Apaksha, Apakṣa, Apākṣa: 9 definitions

Introduction:

Apaksha means something in Hinduism, Sanskrit. If you want to know the exact meaning, history, etymology or English translation of this term then check out the descriptions on this page. Add your comment or reference to a book if you want to contribute to this summary article.

The Sanskrit terms Apakṣa and Apākṣa can be transliterated into English as Apaksa or Apaksha, using the IAST transliteration scheme (?).

In Hinduism

Purana and Itihasa (epic history)

Source: archive.org: Shiva Purana - English Translation

Apakṣa (अपक्ष) refers to an “unfledged (birdling)”, according to the Śivapurāṇa 2.3.25 (“The seven celestial sages test Pārvatī”).—Accordingly, as Pārvatī said to the seven Sages: “[...] This mind of mine is resolute helplessly attempting at a great task. Verily it is trying to erect a high wall on the surface of water. At the bidding of the celestial sage I am performing this steady penance with the desire that Rudra be my husband. The unfledged birdling [i.e., apakṣa] of my mind flies up tenaciously. May lord Śiva, the storehouse of mercy fulfil its desire”.

Purana book cover
context information

The Purana (पुराण, purāṇas) refers to Sanskrit literature preserving ancient India’s vast cultural history, including historical legends, religious ceremonies, various arts and sciences. The eighteen mahapuranas total over 400,000 shlokas (metrical couplets) and date to at least several centuries BCE.

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Languages of India and abroad

Sanskrit dictionary

Source: DDSA: The practical Sanskrit-English dictionary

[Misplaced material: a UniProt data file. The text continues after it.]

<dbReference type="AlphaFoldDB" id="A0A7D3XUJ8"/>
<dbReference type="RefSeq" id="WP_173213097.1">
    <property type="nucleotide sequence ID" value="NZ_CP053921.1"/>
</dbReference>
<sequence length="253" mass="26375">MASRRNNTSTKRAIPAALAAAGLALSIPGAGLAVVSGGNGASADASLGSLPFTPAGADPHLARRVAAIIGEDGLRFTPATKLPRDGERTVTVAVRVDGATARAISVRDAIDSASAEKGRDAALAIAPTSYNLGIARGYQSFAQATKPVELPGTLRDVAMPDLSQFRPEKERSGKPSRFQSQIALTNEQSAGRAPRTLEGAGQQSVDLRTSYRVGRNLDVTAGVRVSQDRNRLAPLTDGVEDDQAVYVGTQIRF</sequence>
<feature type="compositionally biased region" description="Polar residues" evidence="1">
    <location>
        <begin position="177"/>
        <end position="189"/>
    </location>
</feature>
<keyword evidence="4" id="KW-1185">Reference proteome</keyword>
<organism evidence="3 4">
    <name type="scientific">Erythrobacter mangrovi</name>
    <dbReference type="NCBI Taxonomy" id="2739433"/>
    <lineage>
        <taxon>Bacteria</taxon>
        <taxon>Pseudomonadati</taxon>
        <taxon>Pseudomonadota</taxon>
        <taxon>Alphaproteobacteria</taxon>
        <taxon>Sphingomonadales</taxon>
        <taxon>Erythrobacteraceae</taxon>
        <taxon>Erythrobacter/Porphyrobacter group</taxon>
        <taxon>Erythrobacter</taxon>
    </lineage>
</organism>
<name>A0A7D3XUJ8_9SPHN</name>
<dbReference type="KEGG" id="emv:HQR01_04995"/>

Apakṣa (अपक्ष).—a.

1) Without wings or the power of flight. अपेक्षो हि कथं पक्षी कर्म किंचित्समाचरेत् (apekṣo hi kathaṃ pakṣī karma kiṃcitsamācaret) Rām.4.59.23.

2) Not belonging to the same side or party.

3) Having no adherents or friends.

4) Opposed to, adverse.

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Apākṣa (अपाक्ष).—a. [apanataḥ akṣamindriyam]

1) Present, perceptible.

2) [apagate apakṛṣṭe vā akṣiṇī yasya] Eyeless; having bad eyes.

Source: Cologne Digital Sanskrit Dictionaries: Shabda-Sagara Sanskrit-English Dictionary

Apakṣa (अपक्ष).—mfn.

(-kṣaḥ-kṣā-kṣaṃ) Adverse, opposed to, not of the same side or party. E. a neg. pakṣa a party.

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Apākṣa (अपाक्ष).—mfn.

(-kṣaḥ-kṣā-kṣaṃ) Present, perceptible. E. apa before, and akṣa an organ of sense, or akṣi the eye.

Source: Cologne Digital Sanskrit Dictionaries: Cappeller Sanskrit-English Dictionary

Apakṣa (अपक्ष).—1. [adjective] wingless.

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Apakṣa (अपक्ष).—2. [masculine] a rival, lit. not belonging to the (right) party.

Source: Cologne Digital Sanskrit Dictionaries: Monier-Williams Sanskrit-English Dictionary

1) Apakṣa (अपक्ष):—[=a-pakṣa] mfn. without wings, [Atharva-veda] etc.

2) [v.s. ...] without followers or partisans, [Mahābhārata]

3) [v.s. ...] not on the same side or party

4) [v.s. ...] adverse, opposed to.

5) Apākṣa (अपाक्ष):—mfn. = adhy-akṣa, or praty-akṣa, [cf. Lexicographers, esp. such as amarasiṃha, halāyudha, hemacandra, etc.]

Source: Cologne Digital Sanskrit Dictionaries: Goldstücker Sanskrit-English Dictionary

Apakṣa (अपक्ष):—[bahuvrihi compound] m. f. n.

(-kṣaḥ-kṣā-kṣam) 1) Wingless.

2) Adverse, opposed to. E. a priv. and pakṣa.

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Apākṣa (अपाक्ष):—I. [tatpurusha compound] m. f. n.

(-kṣaḥ-kṣā-kṣam) Present, percep-tible. E. akṣ with apa, kṛt aff. ac. (As an Avyayībh. -kṣam which the word probably is, instead of a [tatpurusha compound], the Etym. would be apa and akṣi, samās. aff. ṭac, in analogy with pratyakṣam, parokṣam, samakṣam, anvakṣam. Comp. also the Etym of adhyakṣa.) Ii. [bahuvrihi compound] m. f. n.

(-kṣaḥ-kṣī-kṣam) 1) Eyeless, blind.

2) Having a bad eye. E. apa and akṣi, samās. aff. ṣac.

Source: Cologne Digital Sanskrit Dictionaries: Yates Sanskrit-English Dictionary

1) Apakṣa (अपक्ष):—[a-pakṣa] (kṣaḥ-kṣā-kṣaṃ) a. Adverse.

2) Apākṣa (अपाक्ष):—[apā+kṣa] (kṣaḥ-kṣā-kṣaṃ) a. Perceptible.

[Sanskrit to German]

Apaksha in German

context information

Sanskrit, also spelled संस्कृतम् (saṃskṛtam), is an ancient language of India commonly seen as the grandmother of the Indo-European language family (even English!). Closely allied with Prakrit and Pali, Sanskrit is more exhaustive in both grammar and terms and has the most extensive collection of literature in the world, greatly surpassing its sister-languages Greek and Latin.

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